Beyond the Operational Environment: Reflections on Information Warfare
We belong to the most over-consumptive generation in history, seldom drawing the line at commercial goods. Feelings, ideas, beliefs, and perceptions are all fair game in the Information Age and, although we tend to gloss over the potential costs of these invisible acquisitions, others do not.
Information Warfare aims to socially engineer an audience, rendering a group or community utterly incapable of recognizing the truth, even when it should be evident. The effects can cause the dissolution of social constructs such as law, order, leadership, and civility if intended. Due to the advent of the internet and its many permutations, our culture continually consumes so much information that it’s become deconditioned to the fidelity of the digested content, a symptom indicative of susceptibility to the full effects of Information Warfare.
As participants in a world that seldom unplugs from an otherwise overly saturated Information Environment, we must assume that our adversaries remain fully aware of the power of information, its ability to affect perception, change human behavior, and dissolve cultural identity over time. In short, information affects perception which affects behavior which affects culture, a downward spiral of synergetic effects perpetuated by virtue of repetitive information designed to manipulate its audience.
In the Information Age, the principles of warfare remain basically the same. Our engagement area still resides within the minds of our opponents. Victory still hinges on persuading them that we are right and they are wrong. Survival still requires relentless deterrence from those intending to impose unwanted change.
We must recognize that technology and warfare have always evolved together. Once comfortable with obliterating whole civilizations for the sake of achieving victory, superpowers are now successfully employing emergent techniques capable of influencing, disrupting, corrupting, and usurping entire populations with minimal casualties. This “take it whole” approach, echoes of Sun Tzu’s The Art of War: “In the practical art of war, the best thing of all is to take the enemy's country whole and intact; to shatter and destroy it is not so good.”*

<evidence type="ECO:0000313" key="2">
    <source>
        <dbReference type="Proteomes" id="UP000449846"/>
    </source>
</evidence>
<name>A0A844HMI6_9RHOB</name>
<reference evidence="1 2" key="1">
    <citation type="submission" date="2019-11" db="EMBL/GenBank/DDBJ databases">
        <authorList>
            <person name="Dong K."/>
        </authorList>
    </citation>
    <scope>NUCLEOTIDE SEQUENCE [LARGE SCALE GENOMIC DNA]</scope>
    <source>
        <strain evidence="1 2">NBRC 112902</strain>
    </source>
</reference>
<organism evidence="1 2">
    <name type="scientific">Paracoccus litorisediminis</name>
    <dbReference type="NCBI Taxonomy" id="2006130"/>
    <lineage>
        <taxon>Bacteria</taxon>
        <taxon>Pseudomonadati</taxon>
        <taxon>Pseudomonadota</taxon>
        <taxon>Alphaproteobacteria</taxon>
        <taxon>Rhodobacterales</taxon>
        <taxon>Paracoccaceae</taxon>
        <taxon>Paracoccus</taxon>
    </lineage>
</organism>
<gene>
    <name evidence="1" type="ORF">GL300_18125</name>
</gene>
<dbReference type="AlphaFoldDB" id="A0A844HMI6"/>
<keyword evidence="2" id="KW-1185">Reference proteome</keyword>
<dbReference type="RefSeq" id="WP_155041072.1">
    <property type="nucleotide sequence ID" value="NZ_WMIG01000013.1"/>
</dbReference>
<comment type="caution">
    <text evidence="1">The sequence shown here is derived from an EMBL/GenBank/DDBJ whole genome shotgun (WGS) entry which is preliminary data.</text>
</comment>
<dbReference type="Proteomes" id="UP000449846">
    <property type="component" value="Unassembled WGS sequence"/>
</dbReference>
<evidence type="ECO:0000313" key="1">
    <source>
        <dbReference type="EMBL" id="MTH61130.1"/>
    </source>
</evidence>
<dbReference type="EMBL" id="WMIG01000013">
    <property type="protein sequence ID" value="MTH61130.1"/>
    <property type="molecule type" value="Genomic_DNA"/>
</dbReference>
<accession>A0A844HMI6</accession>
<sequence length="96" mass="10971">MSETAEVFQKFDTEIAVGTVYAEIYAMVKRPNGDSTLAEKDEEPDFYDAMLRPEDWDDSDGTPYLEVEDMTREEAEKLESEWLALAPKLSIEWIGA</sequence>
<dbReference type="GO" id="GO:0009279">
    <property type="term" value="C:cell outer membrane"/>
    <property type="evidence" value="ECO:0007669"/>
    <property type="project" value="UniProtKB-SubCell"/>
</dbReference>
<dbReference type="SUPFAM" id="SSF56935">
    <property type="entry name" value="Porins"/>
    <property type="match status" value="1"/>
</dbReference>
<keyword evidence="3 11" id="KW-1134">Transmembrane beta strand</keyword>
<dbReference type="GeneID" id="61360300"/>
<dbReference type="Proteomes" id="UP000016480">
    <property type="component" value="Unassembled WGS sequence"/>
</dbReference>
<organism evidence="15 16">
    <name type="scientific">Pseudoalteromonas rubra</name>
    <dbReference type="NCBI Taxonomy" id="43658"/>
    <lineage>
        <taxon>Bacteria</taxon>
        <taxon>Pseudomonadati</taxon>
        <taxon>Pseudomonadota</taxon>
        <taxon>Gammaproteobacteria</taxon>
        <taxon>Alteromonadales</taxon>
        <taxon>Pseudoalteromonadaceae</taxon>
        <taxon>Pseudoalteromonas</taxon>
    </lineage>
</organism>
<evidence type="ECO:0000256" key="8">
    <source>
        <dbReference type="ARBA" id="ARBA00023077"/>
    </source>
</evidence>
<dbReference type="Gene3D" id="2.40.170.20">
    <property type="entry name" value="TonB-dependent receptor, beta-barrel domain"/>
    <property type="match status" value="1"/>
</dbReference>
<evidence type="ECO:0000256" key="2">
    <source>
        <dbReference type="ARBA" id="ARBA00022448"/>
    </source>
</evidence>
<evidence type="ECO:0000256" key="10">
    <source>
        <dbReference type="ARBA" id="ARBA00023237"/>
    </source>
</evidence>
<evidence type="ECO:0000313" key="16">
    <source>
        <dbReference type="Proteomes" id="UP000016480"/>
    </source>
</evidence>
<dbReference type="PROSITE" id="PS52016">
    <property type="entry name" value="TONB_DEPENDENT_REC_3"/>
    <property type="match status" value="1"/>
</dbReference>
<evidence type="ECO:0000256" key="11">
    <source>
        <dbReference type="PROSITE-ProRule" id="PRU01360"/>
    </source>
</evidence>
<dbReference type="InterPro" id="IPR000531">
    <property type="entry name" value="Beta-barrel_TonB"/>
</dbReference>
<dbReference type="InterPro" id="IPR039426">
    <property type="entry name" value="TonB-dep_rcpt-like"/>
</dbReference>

Perhaps just the realization that we simply don’t know if we’ve been affected by adversarial narratives accomplishes the goal of Information Warfare after all. Fixating on this dilemma can render us prone over-scrutinizing long held beliefs and perceptions. By living unsure of whether or not our own thoughts and feelings have been compromised by information designed to unwittingly manipulate us over time, we render ourselves incapable of recognizing the truth, even when it should be obvious. It is a double-edged sword sharpened by extreme skepticism along one edge and absolute obliviousness on the other, a conundrum of incredible potential and magnitude.
Information Warfare provides an advanced platform from which to achieve cultural domination, arguably warfare’s premier intention, if so desired. Even upon developing effective strategies to combat enemy information operations on the battlefield, there is no guarantee that similar remedies will protect the U.S. population from full-scale Information Warfare waged upon our Homefront. Ultimately, it is unlikely that our enemies will waste time differentiating between these two (currently) separate environments in the future.
*Sun-tzu, and Samuel B. Griffith. The Art of War. Oxford: Clarendon Press, 1964.